During my stay, we’ve had some days in the 50s (and a rare few in the 60s) while most fall in the 40s. These are also the two coldest months of the year, so visits in December or March would be even warmer.

Yes, January and February are fairly wet, but I’ve found that it’s often a drizzling rain that you can still walk in rather than downpours that trap you inside. Either way, though, this leads me to my final point…

 

5. Because Many Tourist Sites Are Indoors

There is so much to see and do indoors in Istanbul that it’s easy to plan around the weather. Some of the most famous indoor attractions are:

  • Grand Bazaar
  • Spice Bazaar
  • Hagia Sophia
  • Blue Mosque
  • Basilica Cisterns
  • Topkapi Palace
  • Archeology Museum
  • Hamams
  • Museum of Modern Art
  • Suleymaniye Mosque
  • Pera Museum
  • Dolmabahce Palace
  • Whirling Dervish show

Not to mention eating your way through the city’s phenomenal food scene, drinking Turkish coffee (ok, I admit it’s not for me, but you should try it at least once), smoking shisha, and shopping for souvenirs.

Because the city is so big there are also plenty of trivia nights, open mic nights, improv shows, and other events to keep your schedule full even when it’s raining outside.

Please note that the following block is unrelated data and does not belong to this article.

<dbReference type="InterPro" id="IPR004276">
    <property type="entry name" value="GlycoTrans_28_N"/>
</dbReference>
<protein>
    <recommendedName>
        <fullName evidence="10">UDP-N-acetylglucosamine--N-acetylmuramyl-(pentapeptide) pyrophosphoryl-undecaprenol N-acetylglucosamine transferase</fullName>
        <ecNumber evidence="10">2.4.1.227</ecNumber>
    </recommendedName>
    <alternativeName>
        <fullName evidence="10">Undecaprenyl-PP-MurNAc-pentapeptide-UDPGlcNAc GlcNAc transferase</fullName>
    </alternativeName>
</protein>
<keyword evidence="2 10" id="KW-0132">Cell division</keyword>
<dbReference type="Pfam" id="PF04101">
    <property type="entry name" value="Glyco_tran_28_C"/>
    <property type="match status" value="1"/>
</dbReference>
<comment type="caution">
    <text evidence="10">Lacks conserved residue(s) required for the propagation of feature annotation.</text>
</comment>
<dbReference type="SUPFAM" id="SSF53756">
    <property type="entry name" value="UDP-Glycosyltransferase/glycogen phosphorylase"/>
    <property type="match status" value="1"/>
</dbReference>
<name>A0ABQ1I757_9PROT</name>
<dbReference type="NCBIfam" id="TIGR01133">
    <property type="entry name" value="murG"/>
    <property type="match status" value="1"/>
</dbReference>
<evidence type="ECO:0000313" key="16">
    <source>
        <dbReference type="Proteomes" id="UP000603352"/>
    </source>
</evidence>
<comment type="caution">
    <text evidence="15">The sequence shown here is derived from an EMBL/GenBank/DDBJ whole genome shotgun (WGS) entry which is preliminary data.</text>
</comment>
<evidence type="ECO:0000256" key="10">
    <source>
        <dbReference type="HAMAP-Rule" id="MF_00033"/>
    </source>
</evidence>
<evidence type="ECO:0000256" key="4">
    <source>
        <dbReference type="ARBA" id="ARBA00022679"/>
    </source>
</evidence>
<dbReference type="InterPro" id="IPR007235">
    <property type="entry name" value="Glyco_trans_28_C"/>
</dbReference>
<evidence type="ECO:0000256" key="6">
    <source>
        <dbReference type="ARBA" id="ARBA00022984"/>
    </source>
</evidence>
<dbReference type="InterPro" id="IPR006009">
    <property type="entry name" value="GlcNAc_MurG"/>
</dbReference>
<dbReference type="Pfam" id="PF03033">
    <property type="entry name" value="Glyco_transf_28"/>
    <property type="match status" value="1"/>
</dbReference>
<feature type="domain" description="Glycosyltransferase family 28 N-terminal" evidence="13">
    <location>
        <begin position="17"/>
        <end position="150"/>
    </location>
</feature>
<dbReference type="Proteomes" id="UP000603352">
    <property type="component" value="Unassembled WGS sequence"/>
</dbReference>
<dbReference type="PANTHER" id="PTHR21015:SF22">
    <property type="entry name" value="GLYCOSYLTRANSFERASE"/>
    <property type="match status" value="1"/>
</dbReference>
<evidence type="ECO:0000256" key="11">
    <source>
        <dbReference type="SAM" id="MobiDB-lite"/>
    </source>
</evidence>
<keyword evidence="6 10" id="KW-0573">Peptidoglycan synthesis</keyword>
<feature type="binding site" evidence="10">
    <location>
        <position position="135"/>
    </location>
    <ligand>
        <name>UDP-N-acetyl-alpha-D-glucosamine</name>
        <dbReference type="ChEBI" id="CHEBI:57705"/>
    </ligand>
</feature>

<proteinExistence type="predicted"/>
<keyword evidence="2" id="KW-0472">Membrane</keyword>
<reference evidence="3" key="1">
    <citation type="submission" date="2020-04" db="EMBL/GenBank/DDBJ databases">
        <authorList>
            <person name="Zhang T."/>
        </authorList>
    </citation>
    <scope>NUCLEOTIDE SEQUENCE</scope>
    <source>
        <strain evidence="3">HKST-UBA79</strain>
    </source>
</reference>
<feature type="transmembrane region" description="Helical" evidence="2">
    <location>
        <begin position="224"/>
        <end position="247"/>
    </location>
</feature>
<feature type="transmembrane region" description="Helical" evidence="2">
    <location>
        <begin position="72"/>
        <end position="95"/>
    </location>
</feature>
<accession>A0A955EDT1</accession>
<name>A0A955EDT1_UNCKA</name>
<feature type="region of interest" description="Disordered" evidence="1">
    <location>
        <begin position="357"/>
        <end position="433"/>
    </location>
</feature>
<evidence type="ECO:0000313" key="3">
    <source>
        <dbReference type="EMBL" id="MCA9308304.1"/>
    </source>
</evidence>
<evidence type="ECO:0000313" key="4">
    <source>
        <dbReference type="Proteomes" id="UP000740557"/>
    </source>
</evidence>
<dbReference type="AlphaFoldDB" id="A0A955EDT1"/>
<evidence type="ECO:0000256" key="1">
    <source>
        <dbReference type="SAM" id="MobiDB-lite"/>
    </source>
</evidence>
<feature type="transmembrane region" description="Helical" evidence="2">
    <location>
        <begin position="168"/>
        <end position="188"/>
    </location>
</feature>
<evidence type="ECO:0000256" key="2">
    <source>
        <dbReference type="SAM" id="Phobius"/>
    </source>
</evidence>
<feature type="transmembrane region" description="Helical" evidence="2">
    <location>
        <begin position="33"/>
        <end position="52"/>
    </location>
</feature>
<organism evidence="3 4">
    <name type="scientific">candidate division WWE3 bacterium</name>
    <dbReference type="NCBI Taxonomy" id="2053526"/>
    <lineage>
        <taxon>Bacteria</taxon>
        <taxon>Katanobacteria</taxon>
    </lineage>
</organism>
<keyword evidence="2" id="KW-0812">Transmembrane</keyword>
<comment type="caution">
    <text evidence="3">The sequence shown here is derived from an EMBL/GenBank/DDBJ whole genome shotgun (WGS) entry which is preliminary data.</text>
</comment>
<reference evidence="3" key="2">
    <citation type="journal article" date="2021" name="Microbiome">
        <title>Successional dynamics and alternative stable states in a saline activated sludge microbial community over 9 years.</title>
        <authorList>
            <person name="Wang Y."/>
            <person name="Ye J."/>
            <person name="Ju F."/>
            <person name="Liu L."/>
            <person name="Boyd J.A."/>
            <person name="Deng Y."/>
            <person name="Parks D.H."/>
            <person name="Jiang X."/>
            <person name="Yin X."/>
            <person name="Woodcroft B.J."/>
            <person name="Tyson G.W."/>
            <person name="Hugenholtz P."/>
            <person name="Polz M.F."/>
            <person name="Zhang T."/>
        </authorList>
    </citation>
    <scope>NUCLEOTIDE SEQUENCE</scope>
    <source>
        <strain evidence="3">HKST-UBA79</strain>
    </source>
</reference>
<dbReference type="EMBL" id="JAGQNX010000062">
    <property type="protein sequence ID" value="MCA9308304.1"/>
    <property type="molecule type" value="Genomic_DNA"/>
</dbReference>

Of course, Istanbul is better under the sun but there is still a lot to see and do even on those cold, gray days, that’s why I definitely recommend visiting Turkey in winter as well!

 

inside Topkapi Palace in Istanbul

The intricate interior of Topkapi Palace

 

Plan Your Winter Visit to Istanbul

Winter in Turkey in great for budget-travelers looking to save money, off-season adventurers who’ll do anything to avoid a crowd, and pretty much anyone who loves exploring the great indoors.

Plus, winter is definitely the best time to visit Turkey if you’re into skiing because you can ride the longest cable car in the world and hit the slopes at Uludag National Park.

As long as you come prepared with warm waterproof clothes and some flexibility in your travel plans, I know you’ll have a blast!

Ready to go? Use Skyscanner to find the cheapest flights to Istanbul and explore accommodation like unique stays on Airbnb or the top-rated hotels on Booking.com to plan the perfect night, weekend, or long-term stay in the city.

 

This article is part of the Winter in Istanbul series. Read the rest below:

Istanbul Weather in January: Read This Before You Go

How to Go Skiing in Istanbul at Uludag National Park

Then, explore the complete Turkey Series for more insider tips on what to see, do, eat, drink, and discover in the country.

 

Supporting small content creators makes the internet a better place. Thank you.

Reading more, sharing an article on social media, or booking your next trip through these Booking.com and Airbnb links helps us grow. 

You can also join our Sustainable Hiking Collective on Facebook to connect with the international hiking community, discover new hiking destinations, join virtual trail clean ups, and take part in monthly sustainability challenges!

0 Comments

Submit a Comment

Your email address will not be published. Required fields are marked *